Thank you, Lady Gaga, Vice-president Joe Biden and the survivors of sexual assault who graced the stage at the 2016 Academy Awards Ceremony. Lady Gaga’s impassioned rendition of the song “Til It Happens to You” from The Hunting Ground was the highlight of the evening in my opinion. The artist conveyed the anguish and anger experienced by victims of sexual assault through her voice and her body language. Vice-president Biden addressed the need to change a culture that either shuts its eyes to rape or makes it a badge of honor among young men.
How do we as individuals, as parents of young women who face a one in five chance of being raped on a college campus; as parents of young men who might witness or even, God forbid, participate in such an assault, address this compelling issue? First we must continue as we saw last evening to bring the matter into public awareness. Whatever our politics it’s tough to ignore a statement made by the vice-president. And nobody can ignore Lady Gaga. So it’s out there. We see it. We hear about it. It is talked about by celebrities who carry a measure of respect. We acknowledge the courage of survivors—those we saw last night—women and men alike who are willing to share their pain in a public forum.
We need to acknowledge the reality of a “rape culture” and find ways to change it. Sexual assault has existed in a society that doesn’t openly endorse it but has–even in the recent past–looked the other way. Somehow that has made it okay. So it is the culture that has to change—a culture that sees women—still—as second class or views them as objects to satisfy a need. Remember Charlie? He was a good and decent man but he was able to compartmentalize. In one part of his mind he saw women as objects—there to satisfy his needs. That mentality is all too frequent.
It is difficult for us as individuals or even as parents as families to change the culture. But we have to start somewhere. Vice-president Biden challenged us to intervene if we were witness to an assault. Sounds doable, right? Well, not so much. Research has shown that witnesses to a rape or assault are very able to empathize with the victim or condemn the perpetrator but intervene…??? No way. Heads start turning away and eyes focus downward. You can’t stop your frat buddies or your drunken cronies in the bar. So what do you do?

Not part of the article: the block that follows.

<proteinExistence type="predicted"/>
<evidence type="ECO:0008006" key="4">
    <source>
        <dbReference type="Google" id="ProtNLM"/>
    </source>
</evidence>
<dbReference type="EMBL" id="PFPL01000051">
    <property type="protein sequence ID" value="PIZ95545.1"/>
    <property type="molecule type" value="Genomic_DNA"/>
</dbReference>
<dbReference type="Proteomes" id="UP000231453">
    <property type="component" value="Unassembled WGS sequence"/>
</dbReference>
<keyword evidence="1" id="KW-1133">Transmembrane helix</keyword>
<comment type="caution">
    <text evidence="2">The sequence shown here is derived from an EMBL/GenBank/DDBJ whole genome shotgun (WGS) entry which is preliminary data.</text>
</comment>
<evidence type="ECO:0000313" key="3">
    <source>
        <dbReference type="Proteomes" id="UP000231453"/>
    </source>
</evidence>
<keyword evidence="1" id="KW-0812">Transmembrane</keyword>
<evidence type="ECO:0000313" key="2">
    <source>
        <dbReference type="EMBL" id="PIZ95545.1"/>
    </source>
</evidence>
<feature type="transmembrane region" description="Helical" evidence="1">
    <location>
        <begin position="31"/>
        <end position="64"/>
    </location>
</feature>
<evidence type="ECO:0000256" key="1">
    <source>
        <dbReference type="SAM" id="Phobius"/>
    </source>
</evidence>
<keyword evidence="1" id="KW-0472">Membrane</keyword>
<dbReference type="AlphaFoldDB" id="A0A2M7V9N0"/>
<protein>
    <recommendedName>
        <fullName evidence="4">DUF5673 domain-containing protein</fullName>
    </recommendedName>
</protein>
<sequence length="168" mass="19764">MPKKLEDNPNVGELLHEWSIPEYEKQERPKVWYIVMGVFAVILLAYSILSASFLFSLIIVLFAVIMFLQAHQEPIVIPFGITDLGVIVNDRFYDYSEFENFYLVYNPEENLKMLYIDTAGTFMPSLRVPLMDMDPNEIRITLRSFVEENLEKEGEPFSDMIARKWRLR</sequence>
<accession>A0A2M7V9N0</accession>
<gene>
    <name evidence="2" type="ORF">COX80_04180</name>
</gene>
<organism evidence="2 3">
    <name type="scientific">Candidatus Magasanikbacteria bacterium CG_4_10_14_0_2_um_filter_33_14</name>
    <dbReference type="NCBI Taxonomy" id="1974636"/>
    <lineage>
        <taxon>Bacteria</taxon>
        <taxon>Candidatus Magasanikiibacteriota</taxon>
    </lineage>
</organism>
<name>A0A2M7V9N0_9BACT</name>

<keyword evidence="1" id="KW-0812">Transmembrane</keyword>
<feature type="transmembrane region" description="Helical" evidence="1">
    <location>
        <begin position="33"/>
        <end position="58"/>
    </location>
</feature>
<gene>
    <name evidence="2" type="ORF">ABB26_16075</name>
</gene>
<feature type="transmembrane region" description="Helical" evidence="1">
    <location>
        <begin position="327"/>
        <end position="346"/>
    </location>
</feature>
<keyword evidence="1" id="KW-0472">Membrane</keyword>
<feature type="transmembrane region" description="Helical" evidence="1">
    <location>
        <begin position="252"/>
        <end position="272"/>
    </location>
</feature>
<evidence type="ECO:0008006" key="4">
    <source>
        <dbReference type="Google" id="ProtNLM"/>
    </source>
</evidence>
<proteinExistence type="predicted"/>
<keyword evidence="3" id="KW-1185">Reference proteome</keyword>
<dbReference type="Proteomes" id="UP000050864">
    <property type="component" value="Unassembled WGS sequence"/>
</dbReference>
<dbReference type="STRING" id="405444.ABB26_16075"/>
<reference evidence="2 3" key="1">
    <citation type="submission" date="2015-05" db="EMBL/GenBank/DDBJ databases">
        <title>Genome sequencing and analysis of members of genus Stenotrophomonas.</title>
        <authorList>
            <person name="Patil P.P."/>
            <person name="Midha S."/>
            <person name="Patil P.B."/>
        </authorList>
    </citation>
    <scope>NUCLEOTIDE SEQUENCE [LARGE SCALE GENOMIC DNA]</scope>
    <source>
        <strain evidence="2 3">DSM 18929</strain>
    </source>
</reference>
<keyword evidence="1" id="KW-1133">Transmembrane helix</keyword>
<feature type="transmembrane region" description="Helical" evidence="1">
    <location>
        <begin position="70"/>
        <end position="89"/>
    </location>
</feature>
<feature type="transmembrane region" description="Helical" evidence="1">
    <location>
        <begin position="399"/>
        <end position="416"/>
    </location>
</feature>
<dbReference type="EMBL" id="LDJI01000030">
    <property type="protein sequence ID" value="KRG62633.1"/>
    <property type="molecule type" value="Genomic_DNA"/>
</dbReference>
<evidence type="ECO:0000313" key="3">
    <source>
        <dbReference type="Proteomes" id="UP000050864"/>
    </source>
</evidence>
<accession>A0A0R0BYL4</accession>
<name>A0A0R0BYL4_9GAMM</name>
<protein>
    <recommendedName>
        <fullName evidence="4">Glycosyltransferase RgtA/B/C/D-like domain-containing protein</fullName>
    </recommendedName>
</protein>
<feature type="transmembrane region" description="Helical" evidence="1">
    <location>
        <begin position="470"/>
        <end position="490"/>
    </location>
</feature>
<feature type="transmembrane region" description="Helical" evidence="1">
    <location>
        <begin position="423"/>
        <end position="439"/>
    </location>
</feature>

A promising model called the bystander model is being used with some success on college campuses. (Gentile, Katie. When the Cat Guards the Canary: Using Bystander Intervention to Create a Community-Based Response to Sexual Boundary Transgressions. 2016 in A Womb of Her Own. Routledge. In Press.). The students actually undergo training in which they are asked to recall situations where they saw violence occurring. They are asked to identify the violence. Then they are asked to describe how they felt as witnesses to it. Most recall intense and shameful feelings of vulnerability, helplessness and powerlessness and they are able to identify and describe these most often because they were not the direct victim or perpetrator. Some recall considering or indeed enacting violent physical or verbal responses. The training enables the students to clarify their roles as bystanders—neither victim nor perpetrator. It also recognizes that rape and its tragic consequences are cultural events and that all of us as witnesses are participants unless and until we recognize our ability to speak up and to intervene.
In the end it means that we need to think of sexuality in different ways—as parents, as individuals and as a society.
Ellen Toronto is a clinical psychologist in private practice in Spring, Texas and has been practicing since 1980. In 2017, she was elected a Fellow in Psychoanalysis by the American Psychological Association. In 2016, Dr. Toronto's practice was recognized as one of the top Ann Arbor Psychology practices. She received her Ph.D. in Psychology from the University of Michigan. Dr. Toronto is married to Robert Toronto, Ph.D., and together they have four sons and eleven grandchildren.